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20/10/2018

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MusicOnline UK Teaching Notes - ABRSM Piano 2019/20 Grade 1 - B1

Wiegenlied: No. from Five Songs. Op 49

Johannes Brahms

ABRSM Grade 1 Piano 2019/2020.


Teaching Notes:

Despite appearing like one of the easier pieces in this grade, Wiegenlied has plenty of opportunities to gain or lose marks in a Grade 1 Piano exam.

The examiner will be looking out for a singing tone in the RH, where the LH does not obscure, but gently rocks away in the background (it is a lullaby, by the way). Speaking of the LH, notice the frequent use of rests on the first beat of the bar. Be careful that the last note of each previous bar does not hang over into the rest.

Also notice the phrasing. Try to think of this piece as if you were singing it. Where would you breathe? The curved slur lines give a good indication, and even when on a piano, the music needs to "breathe", that is, have a little lift between the phrases.

Be careful that the minim C in the RH bar 8, is held for it's full length, but then, as mentioned above, ever so slightly lift both hands together, before starting the next phrase, a beat before bar 9.

The ending will need extra control to reduce the dynamic down to pianissimo, being especially careful not to bump the very last bottom C (making sure here, that you are also holding on to the two notes above also.)

14/10/2018

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MusicOnline UK Teaching Notes - ABRSM Piano 2019/20 Grade 6 - B1

Moderato (No. 4 from Sechs KlavierstĂĽcke, Op. 12)

Max Bruch

Grade 6 ABRSM Piano 2019/2020 B1





Teaching Notes.

This piece will need very careful attention to articulation. For example, in bar 2 (and others similar), notice how there is a slur from the 1st to the 2nd semiquaver, but NOT on the others. This means that the final 4 semiquavers in this bar should be separated slightly. Not staccato as such, like the LH, but also, not completely legato. Generally the LH is staccato throughout, but sometimes a longer note is required. Notice that the staccato dots have disappeared from the LH in bars 22-24.

The slurred chords also provide a challenge. In some instances, the fact that the RH doubles one of the notes in the chord, will help (e.g. bar 8). In others, a careful fingering will be required to achieve a legato effect. For example, the chord on the 2nd quaver should be fingered 2,3,4 to enable a slur onto the next quaver chord.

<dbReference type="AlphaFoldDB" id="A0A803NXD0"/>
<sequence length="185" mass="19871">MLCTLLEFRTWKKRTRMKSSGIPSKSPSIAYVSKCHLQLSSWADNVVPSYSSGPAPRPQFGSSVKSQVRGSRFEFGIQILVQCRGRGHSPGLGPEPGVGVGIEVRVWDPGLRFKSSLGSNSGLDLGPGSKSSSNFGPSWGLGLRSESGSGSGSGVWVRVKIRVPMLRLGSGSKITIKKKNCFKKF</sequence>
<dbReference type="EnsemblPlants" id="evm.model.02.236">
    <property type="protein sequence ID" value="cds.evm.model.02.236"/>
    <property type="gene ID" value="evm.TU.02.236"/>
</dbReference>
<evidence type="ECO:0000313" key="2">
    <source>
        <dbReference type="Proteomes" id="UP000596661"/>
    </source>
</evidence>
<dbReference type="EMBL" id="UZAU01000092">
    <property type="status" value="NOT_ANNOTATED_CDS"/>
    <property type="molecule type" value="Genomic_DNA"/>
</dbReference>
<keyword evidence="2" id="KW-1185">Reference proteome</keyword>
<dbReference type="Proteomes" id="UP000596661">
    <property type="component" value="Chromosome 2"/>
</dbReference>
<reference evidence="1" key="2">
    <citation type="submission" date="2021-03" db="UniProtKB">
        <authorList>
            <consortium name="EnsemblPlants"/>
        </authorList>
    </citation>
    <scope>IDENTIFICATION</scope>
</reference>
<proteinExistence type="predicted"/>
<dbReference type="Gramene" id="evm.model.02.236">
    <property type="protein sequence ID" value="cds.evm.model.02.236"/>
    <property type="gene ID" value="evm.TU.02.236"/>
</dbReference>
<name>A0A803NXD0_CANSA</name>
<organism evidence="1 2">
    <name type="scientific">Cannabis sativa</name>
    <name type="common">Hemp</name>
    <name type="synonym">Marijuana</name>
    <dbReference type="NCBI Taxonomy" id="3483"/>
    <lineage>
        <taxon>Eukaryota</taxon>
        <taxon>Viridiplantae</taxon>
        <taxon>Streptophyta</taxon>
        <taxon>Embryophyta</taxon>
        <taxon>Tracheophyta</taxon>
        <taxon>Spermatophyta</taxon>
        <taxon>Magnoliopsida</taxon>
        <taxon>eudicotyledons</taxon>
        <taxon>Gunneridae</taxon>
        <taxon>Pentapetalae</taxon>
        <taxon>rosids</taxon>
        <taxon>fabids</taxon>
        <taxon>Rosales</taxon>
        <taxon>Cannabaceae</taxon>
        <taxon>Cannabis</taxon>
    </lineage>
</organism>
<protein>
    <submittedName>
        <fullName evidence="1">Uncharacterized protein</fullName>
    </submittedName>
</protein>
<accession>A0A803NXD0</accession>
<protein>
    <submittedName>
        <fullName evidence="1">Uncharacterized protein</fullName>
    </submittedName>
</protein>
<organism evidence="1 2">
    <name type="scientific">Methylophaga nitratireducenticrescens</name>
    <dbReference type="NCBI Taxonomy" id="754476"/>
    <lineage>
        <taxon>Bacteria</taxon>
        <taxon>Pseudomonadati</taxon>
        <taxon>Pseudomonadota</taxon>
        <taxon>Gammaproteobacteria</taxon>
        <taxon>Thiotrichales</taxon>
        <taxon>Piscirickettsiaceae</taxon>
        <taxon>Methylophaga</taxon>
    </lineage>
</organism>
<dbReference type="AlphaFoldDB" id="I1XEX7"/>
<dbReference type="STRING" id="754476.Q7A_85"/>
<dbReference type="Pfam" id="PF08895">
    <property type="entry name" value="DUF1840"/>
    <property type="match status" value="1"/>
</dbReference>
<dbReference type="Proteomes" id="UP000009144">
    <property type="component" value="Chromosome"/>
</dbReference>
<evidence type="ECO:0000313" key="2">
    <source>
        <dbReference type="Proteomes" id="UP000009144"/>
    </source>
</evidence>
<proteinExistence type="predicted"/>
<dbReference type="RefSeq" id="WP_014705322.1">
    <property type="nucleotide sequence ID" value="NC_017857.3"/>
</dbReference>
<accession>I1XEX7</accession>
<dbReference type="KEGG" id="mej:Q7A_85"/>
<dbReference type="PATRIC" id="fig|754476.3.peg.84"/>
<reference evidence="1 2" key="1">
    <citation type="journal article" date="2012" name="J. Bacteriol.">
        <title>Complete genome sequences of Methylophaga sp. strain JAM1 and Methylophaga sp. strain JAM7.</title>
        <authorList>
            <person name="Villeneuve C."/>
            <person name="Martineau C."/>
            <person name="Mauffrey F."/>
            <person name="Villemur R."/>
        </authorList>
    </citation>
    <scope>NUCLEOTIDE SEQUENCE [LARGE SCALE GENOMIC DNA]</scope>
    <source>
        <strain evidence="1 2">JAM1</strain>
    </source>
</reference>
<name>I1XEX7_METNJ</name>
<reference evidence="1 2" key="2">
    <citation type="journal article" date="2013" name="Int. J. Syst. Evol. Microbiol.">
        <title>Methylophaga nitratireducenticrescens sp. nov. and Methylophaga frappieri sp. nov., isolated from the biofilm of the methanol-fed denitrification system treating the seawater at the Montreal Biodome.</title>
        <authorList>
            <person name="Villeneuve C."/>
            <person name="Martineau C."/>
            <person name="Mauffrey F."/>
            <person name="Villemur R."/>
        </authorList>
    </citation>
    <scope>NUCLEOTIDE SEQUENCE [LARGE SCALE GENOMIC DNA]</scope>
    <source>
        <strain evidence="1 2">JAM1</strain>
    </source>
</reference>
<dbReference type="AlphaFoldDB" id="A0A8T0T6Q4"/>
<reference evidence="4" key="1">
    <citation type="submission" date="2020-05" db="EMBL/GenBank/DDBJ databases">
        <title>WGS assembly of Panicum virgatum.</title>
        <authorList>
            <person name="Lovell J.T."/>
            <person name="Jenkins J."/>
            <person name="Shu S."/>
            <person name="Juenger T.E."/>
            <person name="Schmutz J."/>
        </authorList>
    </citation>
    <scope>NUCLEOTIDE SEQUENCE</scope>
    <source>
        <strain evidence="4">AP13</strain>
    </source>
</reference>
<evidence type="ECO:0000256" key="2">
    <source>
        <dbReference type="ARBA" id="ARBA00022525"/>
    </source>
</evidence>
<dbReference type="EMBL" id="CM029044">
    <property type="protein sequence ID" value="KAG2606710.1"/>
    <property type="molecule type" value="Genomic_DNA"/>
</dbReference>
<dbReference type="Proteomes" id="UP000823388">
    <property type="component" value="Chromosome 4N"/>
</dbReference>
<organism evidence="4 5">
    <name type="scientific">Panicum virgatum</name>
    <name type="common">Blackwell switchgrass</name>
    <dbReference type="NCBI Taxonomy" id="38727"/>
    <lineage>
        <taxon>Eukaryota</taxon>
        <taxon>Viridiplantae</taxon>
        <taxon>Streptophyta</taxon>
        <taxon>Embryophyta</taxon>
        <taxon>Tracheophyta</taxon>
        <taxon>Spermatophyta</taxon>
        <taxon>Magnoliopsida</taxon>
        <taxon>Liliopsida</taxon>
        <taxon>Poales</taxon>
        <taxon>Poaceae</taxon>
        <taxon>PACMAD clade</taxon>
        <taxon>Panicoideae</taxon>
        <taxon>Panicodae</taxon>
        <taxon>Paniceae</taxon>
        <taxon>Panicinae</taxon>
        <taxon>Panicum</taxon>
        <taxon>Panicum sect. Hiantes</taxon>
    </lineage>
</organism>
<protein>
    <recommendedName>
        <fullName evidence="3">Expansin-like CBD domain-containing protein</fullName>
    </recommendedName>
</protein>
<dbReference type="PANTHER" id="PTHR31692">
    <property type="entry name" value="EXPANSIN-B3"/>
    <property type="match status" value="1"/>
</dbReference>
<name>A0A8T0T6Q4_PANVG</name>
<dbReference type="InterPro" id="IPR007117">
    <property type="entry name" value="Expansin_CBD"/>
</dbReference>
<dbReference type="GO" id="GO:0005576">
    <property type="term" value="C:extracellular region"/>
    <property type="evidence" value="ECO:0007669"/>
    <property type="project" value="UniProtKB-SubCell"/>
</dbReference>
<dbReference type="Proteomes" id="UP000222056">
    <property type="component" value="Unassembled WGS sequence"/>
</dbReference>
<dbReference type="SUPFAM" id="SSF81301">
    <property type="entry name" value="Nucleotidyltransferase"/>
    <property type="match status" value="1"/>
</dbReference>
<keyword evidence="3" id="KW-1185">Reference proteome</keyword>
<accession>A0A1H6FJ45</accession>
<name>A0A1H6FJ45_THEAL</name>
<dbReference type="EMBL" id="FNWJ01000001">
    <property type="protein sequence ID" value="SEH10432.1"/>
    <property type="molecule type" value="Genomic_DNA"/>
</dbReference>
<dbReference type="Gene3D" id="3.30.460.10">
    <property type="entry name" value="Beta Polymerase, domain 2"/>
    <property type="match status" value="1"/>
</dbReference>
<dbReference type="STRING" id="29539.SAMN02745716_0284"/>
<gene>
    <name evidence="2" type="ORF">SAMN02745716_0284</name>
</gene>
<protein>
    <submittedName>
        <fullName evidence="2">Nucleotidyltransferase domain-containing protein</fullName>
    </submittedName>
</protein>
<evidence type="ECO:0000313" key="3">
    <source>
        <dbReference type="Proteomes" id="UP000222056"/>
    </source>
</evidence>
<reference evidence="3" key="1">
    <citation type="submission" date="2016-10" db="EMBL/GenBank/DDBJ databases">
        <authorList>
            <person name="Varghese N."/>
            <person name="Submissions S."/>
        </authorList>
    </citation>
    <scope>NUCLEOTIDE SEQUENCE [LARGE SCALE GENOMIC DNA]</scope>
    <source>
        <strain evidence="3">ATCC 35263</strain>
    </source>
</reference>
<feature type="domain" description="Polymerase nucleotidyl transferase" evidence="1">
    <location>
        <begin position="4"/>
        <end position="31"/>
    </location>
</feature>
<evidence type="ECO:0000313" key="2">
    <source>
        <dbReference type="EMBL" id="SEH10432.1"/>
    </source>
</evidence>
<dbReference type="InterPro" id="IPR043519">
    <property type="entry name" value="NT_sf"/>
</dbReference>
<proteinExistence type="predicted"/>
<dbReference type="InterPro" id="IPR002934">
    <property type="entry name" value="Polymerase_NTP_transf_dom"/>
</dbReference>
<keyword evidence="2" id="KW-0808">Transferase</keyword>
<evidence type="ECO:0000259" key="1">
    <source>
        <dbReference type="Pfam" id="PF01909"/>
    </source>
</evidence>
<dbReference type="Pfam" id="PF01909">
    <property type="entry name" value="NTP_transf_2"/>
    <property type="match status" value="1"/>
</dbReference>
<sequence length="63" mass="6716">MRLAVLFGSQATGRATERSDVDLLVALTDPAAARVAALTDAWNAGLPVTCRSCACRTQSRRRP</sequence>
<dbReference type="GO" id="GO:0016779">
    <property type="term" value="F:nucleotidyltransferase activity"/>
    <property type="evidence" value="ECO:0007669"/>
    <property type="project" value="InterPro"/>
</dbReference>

Be careful also when there are dotted crotchets in the bass (bars 8 & 40) Make sure these are held to overlap the above harmonies.

There are quite a lot of tempo changes within this piece, and not just the ones that are marked. If you listen carefully to this performance video again you will notice the frequent use of rubato. Regarding the ones actually written in the part - the "a tempo" markings (bars 15 & 39) should start exactly on the semiquaver before the 2nd beat. Also, the stringendo in bar 30 indicates a quickening of pace, before the calando  (dying away) of bar 32.

Finally, always be careful to let the tune sing out, not letting the LH chords obscure the melody. As it says in the start - molto cantabile

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12/10/2018

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MusicOnline UK Teaching Notes - ABRSM Piano 2019/20 Grade 1 - A2

Minuet in C - Grade 1 Piano

William Duncombe.

ABRSM Grade 1 Piano 2019/2020 A2.


Teaching Notes.


Make sure you hold the dotted minims of the LH their full length, not only in the opening bars, but also in the middle section (bars 10, 12, 14 & 16).

Unless marked otherwise with a legato slur, the crotchets in this piece should be lightly detached. This particularly applies to the bass line e.g. bars 5-8.

Also make sure that any changes of dynamics are "stepped" or terraced, that is, sudden changes rather than gradual changes.

A slight "rit" at the end might also be stylish.


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08/10/2018

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MusicOnline UK Teaching Notes - ABRSM Piano 2019/20 Grade 6 - C1

Tugela Rail

Darius Brubeck

ABRSM Grade 6 Piano 2019/2020.



This delightful piece explores a slightly different genre to that usually found in the ABRSM exams. You will need very exact counting and it might be helpful at first to practise against a metronome to get the chords that "anticipate the beat" timed correctly.

The whole piece is supposed to describe a rail journey, so bear that in mind as you perform. Although it is quite a fast tempo according to the suggested metronome marking, it should still have a "laid back" feel, with the the almost ostinato LH chords, possibly describing the monotony of the train's motion and the RH tune describing more the variation in scenery.

The rhythm of RH vs LH usually coincides. However, there are a couple of unexpected corners that could catch you out. For example, it might be tempting to place the first chord of bar 13 a quaver early, to match the RH. Be careful here that the RH "anticipates" the LH. Another place that might catch the less observant out is bar 44, where the harmony changes the pattern of the preceding bars.

Regarding, pedalling - the instruction at the beginning sempre refers to bars that have the same LH pattern. However, in bars 18 & 20, some variation from this pattern will be needed. The whole of these bars, should be without pedal, being careful here especially to lift between the phrases marked and observe the accent and staccato chord at the end. Similarly, the last chord of bar 44, should NOT be pedalled to enable the staccato. Other places where a deviation from the opening pedalling pattern is needed, are marked in the copy (bars 32-34 and 37-41).


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06/10/2018

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